In June 2014 we published a post by an anonymous writer about her experience with military retention boards, and waiting to hear about her family’s future with the military. Today we offer you a follow-up piece by another anonymous writer.


Aviation Nation 2010

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It was a Tuesday in the middle of the summer. It was our thirteenth wedding anniversary, to be precise, but I hadn’t planned to see my husband for another two days; his extended shift work would have us celebrating belatedly. We’d been a military couple for every single one of those thirteen years, so this was nothing we hadn’t experienced before.

I saw his car pull into our driveway and he entered the house; my heart skipped a few beats when he handed me a bouquet of flowers. “Did they let you off for a few hours to come see me?” I asked, incredulous. His current unit is a really great one; though it remains mission-focused at every moment the command is also very family-friendly; a few hours’ furlough was not outside the realm of possibility.

“No,” he said quietly, as our children hung from his limbs like monkeys. “They let me off for the rest of the week. I had a meeting with the general today…” As his voice trailed off and his eyes glistened, I knew.

He’d been cut.

I had thought I would be prepared for this moment. I’d thought I would be okay, that I could take it easily and with a sense of acceptance. I’d thought I could be the rock in the relationship if this moment came to pass, but as usual I crumbled. I always do. Eventually the children let go of their daddy and went back to the activities they’d been working on, and he came to find me.

We sat and talked… and talked, and talked, and talked. Five months later we are STILL talking about it.


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Late in 2013 we received word that my husband – along with thousands of his peers – would have their profiles go up in front of retention boards. Cuts would be made; careers would be ending prematurely. He was instructed to go over his records with a fine-toothed comb, gather up all his performance evaluations, and make sure his new official photo was perfect – all awards in the correct order and aligned just so, shoes shined, and the appropriate expression on his face. He submitted his packet in the spring, and then we waited.

Rumors flew everywhere: online, in his office, among my own friends. “They’re telling people this week”, “This is how long he’ll have to outprocess if it’s him”, and whispers of other various odds and ends. I read every article that came across my path, and with each new discovery I made my stomach rolled again. He knew the number of others he was directly up against; he was among a small pool with not great odds. Still, when word came down, it was like a punch to the gut.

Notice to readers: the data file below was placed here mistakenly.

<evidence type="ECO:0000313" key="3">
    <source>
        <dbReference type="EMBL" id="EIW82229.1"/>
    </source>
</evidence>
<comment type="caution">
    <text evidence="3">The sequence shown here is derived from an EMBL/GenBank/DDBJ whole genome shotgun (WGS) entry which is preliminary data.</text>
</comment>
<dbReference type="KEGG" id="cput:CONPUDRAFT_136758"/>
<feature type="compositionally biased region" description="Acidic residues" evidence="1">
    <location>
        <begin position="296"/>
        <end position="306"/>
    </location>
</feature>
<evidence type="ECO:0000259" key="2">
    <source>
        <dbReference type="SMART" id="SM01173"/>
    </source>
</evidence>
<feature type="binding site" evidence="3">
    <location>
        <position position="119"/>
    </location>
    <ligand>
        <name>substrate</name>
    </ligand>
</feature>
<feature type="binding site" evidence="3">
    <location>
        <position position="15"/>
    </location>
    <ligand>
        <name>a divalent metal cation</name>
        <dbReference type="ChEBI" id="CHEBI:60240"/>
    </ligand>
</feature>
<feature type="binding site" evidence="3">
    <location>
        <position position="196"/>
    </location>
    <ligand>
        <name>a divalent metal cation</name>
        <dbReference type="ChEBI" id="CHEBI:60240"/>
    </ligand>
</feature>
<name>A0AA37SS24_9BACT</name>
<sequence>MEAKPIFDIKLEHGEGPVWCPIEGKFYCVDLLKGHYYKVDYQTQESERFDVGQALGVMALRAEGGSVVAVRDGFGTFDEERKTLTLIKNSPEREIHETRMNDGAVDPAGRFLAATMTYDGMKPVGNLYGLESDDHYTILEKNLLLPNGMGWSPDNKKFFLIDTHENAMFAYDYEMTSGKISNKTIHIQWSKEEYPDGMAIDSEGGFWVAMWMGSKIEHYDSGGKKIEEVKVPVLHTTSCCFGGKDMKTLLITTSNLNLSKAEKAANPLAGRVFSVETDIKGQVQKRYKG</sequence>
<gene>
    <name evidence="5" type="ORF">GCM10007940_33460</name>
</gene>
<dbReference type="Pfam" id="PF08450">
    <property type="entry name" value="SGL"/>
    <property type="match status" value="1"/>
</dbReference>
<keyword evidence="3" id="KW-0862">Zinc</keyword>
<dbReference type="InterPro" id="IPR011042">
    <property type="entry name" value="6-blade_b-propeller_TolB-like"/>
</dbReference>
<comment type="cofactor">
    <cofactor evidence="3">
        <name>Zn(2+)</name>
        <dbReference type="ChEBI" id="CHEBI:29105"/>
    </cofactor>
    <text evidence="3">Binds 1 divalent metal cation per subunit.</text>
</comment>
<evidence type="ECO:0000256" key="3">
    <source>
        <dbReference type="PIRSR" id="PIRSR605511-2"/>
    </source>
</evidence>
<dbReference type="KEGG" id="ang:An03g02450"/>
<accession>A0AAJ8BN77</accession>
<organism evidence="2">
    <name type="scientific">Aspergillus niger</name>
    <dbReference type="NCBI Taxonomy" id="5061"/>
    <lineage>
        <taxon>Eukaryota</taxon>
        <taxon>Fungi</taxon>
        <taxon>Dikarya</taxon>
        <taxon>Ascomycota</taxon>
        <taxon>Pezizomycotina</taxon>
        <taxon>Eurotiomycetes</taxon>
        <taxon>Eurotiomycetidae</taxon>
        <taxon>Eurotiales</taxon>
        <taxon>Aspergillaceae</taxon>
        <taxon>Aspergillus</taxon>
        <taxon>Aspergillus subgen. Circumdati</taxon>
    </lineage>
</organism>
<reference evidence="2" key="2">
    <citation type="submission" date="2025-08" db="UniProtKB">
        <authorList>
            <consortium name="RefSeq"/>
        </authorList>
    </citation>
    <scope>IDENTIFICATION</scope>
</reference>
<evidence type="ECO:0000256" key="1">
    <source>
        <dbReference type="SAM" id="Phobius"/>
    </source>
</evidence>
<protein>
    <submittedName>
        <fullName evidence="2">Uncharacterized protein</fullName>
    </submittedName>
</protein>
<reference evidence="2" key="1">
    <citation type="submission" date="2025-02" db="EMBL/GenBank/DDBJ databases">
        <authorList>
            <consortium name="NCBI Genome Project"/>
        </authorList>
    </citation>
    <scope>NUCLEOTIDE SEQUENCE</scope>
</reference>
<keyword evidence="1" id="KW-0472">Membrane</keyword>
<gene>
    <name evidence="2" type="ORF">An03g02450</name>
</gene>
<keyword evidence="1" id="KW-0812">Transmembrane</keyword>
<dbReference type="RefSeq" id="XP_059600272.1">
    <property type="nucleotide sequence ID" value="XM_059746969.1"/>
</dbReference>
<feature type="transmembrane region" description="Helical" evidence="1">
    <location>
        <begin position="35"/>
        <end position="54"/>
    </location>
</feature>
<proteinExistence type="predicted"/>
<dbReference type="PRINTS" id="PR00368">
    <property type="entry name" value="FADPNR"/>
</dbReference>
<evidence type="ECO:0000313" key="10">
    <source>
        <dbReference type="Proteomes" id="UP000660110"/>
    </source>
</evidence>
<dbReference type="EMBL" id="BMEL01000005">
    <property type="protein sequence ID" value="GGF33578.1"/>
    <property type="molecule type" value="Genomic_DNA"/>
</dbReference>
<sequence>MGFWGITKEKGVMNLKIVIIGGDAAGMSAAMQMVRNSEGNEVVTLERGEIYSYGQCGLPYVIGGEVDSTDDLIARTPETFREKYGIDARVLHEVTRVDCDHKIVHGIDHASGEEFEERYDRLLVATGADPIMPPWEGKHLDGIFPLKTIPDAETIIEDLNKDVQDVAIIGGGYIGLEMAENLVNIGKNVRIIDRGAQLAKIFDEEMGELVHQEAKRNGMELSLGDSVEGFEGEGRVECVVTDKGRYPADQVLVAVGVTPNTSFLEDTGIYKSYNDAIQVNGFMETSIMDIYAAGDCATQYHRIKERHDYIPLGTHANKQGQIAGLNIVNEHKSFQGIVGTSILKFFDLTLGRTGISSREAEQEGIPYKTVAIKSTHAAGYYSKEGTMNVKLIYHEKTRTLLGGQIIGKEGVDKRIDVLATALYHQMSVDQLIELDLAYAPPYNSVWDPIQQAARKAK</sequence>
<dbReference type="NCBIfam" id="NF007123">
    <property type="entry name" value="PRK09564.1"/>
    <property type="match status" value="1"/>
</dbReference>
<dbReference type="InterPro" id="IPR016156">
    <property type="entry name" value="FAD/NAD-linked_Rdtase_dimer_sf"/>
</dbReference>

I’m a military spouse, and though I don’t participate in public online military spouse forums, I do follow quite a few blogs and websites geared at others like me. One that I follow has a pop-up when opening the site; a picture of a pair of desert boots and ACUs fills the screen with the words, “It’s transition, not termination.” I’m calling their bluff: No matter how tinted those rose colored glasses might be, my husband has been terminated.

It’s not about me – it’s about him. This is his career that’s ending, not mine. I have tried to keep this in mind all these months, because he needs my support. He needs to know that I still find value in him, even when a panel of people has apparently decided he’s no longer worthy of serving.

But this affects me, too.

We married two months after he joined the military and before I graduated college; two weeks after I walked across the stage to collect my diploma we moved to Germany. I have been by my husband’s side for every milestone in his career: when he made the decision to join, when he took that oath for the first time and then again at each of his promotions, at his graduations from all the various schools he’s attended over the years. I’ve made six moves – two for OCONUS tours – in the past thirteen years. I’ve supported him long distance through long deployments and shorter TDY trips that total about a third of our marriage. I’m one of those spouses who say “We’re military”, because he may be the one serving but I’ve been with him the entire way. The military has been a part of MY entire adult life, too.

I’ve made a lot of friends in the military community over the years; some have been older and acted as mentors to me; some have been peers who are at the same stage in their (husbands’) careers; others are newer and have looked to me for advice. I’ve learned that transitioning out of military life and into the civilian world is tricky no matter the circumstances.

But my friends whose spouses had retired or made the decision to get out on their own all seemed to handle it better than I was taking this news. I couldn’t figure out why. And then I realized that, once again, the military had made a decision for us.

In the beginning, my husband told me he wanted to try it out. He’d work for a few years, see if he enjoyed what he was doing, and if he found that he liked it he’d stay for a few more years. If not, he’d get out. We reached the four-year mark and we were happy. By the time he had seven years under his belt he’d stopped being happy, but the military made us a deal we just couldn’t refuse. Accepting it meant by the time his obligation was up he’d be over halfway there; for us, the ten-year mark was the point of no return, so to speak. If we could get that far, we’d go all the way. We’d planned to reevaluate once again at the twenty-year mark. If he was still happy and finding fulfillment, we’d keep going. If not, he’d retire.


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I’d always assumed that the getting out would be on our terms. That it would be our decision. That throughout a career’s worth of being told where to go and what to do, we’d have this one thing that was up to us. And suddenly that, too, has been stripped from us. Worse, we don’t even know why. Those handed down this edict have been given no guidance as to why some will be leaving at this almost three-quarters-of-the-way-there point, and others get to stay. We don’t know what the deciding criteria were or how they judged everyone in these various groups against one another. All we know is from the date of our thirteenth anniversary we had nine months to figure out what was next.